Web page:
Sometimes when people are caught in a maelstrom of extreme emotion, they lose it. Words are flung like projectiles from a trebuchet, things smashed or blown up, alliances broken, plans changed. What happens when control is lost and how the characters deal with it can add to both character development and plot.
Characters that always do everything right and whose plans always turn out better than planned are boring. But, a character whose plans always fail, and who gets constantly forced back and can't move forward is boring too. The plot must go on! If it's trying to go up a down-escalator, and continually gets knocked back down to the bottom, the reader starts to think "Is anything actually going to happen that actually makes a difference?".
I quite like the going up a down-escalator simile, actually. The characters and plot should travel upwards. It'll be tricky, and they'll slip and fall back sometimes, they may even fall back to the bottom (a black moment), but things must happen. There must be changes. They must get closer to the top, and, in the end, actually cross that threshold. Hard work lost can be very powerful, but that work must actually achieve something for that to be so.
Partial failures are good for this. Plans that go wrong half-way through. The end result is achieved, at least in part, but with unforeseen consequences. Example time. (This one also stolen and modified from something I read.)
The characters need to get over a rainforest. So, they steal an airplane. Half-way over the rainforest, however, thunder booms and lightning fractures the sky. Visibility is practically non-existent, and they go down. When they all gain consciousness again (maybe some of them don't), they're over the rainforest, so they are one step closer to their goal, but they're injured, without transportation, AND they are in enemy territory.
Much more fun than if they all die or make it over the rainforest in one piece.
Disagreement/conflict with other characters:
Characters that always get along are boring. *Glares at her own characters.* People disagree. Another fact of life. They disagree about ice cream, philosophy, politics, what colors are in this season, whose dragon is cooler.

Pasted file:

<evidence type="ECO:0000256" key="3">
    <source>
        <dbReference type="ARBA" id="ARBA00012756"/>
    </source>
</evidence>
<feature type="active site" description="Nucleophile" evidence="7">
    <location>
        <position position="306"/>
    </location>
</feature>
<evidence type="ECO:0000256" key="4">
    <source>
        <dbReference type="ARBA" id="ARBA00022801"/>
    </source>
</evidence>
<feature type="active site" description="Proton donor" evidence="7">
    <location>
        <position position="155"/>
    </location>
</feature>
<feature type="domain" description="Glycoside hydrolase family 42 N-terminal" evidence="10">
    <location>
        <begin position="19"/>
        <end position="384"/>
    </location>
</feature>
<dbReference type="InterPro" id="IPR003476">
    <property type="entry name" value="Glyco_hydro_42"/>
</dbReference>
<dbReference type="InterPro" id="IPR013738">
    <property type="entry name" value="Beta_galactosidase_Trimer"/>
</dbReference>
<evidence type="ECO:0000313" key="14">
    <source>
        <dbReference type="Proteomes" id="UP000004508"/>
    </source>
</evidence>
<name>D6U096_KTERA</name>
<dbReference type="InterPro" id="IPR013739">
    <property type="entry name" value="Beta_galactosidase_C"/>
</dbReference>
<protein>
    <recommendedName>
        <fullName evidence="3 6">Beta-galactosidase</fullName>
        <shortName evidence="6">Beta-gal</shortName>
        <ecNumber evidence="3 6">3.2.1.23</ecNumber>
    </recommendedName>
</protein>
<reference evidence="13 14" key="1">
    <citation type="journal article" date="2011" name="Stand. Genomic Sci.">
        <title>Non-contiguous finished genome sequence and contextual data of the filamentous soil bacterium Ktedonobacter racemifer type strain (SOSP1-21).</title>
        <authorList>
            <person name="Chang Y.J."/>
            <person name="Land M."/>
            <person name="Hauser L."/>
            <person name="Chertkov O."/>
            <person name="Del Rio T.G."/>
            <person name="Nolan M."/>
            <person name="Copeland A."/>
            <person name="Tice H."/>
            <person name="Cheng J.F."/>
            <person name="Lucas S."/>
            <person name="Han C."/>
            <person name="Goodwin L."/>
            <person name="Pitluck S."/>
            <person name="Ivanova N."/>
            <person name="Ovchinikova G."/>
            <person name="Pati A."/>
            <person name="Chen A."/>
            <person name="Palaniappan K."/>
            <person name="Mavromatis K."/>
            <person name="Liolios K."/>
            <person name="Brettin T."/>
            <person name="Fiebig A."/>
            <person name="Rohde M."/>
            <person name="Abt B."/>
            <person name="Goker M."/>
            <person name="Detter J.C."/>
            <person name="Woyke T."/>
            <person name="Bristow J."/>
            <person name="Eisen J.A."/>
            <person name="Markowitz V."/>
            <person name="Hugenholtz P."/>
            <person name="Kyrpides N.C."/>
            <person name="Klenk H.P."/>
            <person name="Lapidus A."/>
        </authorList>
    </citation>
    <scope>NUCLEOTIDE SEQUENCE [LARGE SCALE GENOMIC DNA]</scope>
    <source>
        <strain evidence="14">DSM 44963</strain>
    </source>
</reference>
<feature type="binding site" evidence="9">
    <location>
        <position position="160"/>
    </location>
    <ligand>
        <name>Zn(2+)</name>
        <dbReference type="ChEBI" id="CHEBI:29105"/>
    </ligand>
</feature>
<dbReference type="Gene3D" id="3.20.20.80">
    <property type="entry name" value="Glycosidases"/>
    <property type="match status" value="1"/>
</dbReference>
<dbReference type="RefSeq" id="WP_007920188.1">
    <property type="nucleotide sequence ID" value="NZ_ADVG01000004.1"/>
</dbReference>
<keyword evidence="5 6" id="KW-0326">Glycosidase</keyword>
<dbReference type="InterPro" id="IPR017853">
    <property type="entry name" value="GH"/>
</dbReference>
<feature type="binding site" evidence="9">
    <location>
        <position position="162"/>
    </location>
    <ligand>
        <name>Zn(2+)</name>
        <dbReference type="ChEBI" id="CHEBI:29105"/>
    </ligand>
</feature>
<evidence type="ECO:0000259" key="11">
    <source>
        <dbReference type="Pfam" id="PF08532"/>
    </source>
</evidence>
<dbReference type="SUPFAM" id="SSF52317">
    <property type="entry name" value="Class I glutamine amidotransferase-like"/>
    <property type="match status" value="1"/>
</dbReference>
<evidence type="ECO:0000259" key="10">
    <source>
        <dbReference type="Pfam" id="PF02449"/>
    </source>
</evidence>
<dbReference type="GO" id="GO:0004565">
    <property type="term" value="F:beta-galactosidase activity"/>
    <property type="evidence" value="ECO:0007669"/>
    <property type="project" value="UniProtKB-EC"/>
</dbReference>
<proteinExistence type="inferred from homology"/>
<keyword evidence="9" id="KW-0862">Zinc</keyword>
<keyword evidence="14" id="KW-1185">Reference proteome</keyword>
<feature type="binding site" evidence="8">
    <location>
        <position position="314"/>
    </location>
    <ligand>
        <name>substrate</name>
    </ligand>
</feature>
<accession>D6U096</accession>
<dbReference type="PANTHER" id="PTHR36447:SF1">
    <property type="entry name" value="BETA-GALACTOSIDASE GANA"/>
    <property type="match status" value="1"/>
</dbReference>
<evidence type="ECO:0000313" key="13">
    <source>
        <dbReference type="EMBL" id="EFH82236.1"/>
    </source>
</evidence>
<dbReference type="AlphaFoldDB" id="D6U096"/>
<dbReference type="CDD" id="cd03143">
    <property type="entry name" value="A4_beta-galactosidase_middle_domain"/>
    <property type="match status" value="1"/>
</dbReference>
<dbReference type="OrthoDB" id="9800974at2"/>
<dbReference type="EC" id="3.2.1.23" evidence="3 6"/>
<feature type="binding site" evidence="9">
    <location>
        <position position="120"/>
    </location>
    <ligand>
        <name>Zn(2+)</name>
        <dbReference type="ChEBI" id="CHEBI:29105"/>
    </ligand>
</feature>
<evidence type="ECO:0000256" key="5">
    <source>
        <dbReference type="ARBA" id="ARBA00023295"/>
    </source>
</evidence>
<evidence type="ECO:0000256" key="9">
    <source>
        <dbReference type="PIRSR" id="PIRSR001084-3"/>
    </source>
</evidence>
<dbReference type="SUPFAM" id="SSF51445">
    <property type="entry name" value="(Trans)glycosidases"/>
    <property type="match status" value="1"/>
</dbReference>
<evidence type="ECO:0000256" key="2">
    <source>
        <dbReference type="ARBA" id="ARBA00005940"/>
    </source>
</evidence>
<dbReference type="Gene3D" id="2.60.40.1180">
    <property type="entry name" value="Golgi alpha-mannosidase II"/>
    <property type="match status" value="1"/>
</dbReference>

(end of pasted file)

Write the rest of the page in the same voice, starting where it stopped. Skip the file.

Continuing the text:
You've probably heard this before, and if you're a writer and you haven't, write it down in big red letters and tape it somewhere where you'll see it all the time: In story writing, conflict is everything. Characters who have conflicting personality traits, conflicting life philosophies, or conflicting ideas about how to take the city are far more fun to read and write about than ones that get along about everything. They can openly disagree, secretly disagree, whatever.
Now, of course the villain will disagree and conflict with the hero. But, even close friends and family disagree about things. The heroes companions will disagree with the hero and each other about something. Maybe some of the companions don't even get along with each other. Adding this kind of conflict adds to the story. Example time again!
Joy needs Horace to hack into a website to get a piece of information. But, Fred overhears, and he doesn't want them to hack that particular website. They can hack any other website, just not that one. Joy and Horace protest that this site is the only one with the piece of information they need. Fred can't abide that, and they argue. Joy doesn't give in, and Horace listens to Joy. Fred loses it, and walks out. He quits. He's not going to be part of their plan anymore.
This adds good character development, and adds a plot twist.
EDITED TO ADD: Be sure to read the comments on this post, as there are more interesting thoughts on character development down there.
Well, that turned out to be longer than I expected. I think that's all I have to say for now. What do you think? Have anything to add, or that you disagree with? Have you made other observations? Let me know in a comment!
And a good day/evening/afternoon/whatever to you.